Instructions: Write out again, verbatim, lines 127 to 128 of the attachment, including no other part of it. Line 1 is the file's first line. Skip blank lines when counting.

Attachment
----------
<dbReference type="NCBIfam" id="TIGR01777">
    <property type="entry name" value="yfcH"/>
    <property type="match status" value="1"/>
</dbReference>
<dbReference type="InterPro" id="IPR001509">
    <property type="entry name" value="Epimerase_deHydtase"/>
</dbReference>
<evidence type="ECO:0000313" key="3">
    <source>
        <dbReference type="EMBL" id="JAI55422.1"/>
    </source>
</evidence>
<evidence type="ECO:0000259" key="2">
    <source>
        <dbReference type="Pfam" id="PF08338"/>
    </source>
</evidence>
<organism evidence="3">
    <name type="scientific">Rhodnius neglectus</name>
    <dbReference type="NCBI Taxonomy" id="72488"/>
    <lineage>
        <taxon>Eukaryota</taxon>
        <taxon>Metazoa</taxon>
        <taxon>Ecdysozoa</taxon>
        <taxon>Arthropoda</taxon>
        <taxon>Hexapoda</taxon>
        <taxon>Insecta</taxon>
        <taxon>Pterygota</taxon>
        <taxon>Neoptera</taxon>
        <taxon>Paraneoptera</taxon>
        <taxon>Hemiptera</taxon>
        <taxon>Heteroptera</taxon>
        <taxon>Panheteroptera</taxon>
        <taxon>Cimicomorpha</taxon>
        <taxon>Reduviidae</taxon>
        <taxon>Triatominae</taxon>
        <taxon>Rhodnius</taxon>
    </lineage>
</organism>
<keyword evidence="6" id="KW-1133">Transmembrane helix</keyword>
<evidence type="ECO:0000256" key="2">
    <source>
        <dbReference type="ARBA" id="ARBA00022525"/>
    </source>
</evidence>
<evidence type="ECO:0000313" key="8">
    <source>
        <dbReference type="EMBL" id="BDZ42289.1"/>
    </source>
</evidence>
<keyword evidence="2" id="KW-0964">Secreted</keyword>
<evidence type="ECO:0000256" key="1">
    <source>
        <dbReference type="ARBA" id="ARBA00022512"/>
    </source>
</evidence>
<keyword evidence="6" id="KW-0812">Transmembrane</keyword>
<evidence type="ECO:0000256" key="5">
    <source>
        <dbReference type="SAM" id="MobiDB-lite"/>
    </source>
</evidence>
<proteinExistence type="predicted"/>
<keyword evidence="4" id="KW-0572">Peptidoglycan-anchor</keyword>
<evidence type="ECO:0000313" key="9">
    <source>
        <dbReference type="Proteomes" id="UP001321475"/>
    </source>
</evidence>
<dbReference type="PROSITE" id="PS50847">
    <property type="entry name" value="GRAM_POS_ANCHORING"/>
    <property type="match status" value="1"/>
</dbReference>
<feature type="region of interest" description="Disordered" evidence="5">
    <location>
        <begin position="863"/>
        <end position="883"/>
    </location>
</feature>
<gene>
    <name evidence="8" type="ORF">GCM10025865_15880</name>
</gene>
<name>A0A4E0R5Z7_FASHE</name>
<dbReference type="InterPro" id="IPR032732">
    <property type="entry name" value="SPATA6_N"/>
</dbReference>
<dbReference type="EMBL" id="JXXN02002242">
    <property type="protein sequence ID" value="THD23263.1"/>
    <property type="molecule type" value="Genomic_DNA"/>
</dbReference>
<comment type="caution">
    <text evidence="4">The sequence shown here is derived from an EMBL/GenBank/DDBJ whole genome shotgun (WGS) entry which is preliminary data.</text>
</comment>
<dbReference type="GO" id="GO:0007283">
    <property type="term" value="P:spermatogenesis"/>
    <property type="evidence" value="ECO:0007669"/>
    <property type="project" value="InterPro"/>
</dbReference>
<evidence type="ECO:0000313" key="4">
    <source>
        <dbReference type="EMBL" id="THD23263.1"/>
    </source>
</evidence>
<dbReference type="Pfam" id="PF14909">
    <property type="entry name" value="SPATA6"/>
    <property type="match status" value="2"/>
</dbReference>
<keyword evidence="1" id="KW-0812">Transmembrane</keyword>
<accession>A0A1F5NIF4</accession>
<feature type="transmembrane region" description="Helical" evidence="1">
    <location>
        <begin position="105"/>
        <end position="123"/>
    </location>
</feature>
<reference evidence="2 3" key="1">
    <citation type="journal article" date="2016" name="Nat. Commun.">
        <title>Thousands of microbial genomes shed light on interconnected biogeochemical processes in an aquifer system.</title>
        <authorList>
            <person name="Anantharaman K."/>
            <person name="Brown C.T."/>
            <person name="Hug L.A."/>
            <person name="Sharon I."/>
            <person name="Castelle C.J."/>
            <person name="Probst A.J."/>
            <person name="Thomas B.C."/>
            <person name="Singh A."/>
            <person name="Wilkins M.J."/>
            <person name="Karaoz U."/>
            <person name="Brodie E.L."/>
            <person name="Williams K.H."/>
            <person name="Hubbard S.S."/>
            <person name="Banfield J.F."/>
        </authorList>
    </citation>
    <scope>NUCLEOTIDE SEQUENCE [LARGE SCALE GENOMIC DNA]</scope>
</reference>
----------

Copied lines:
            <person name="Singh A."/>
            <person name="Wilkins M.J."/>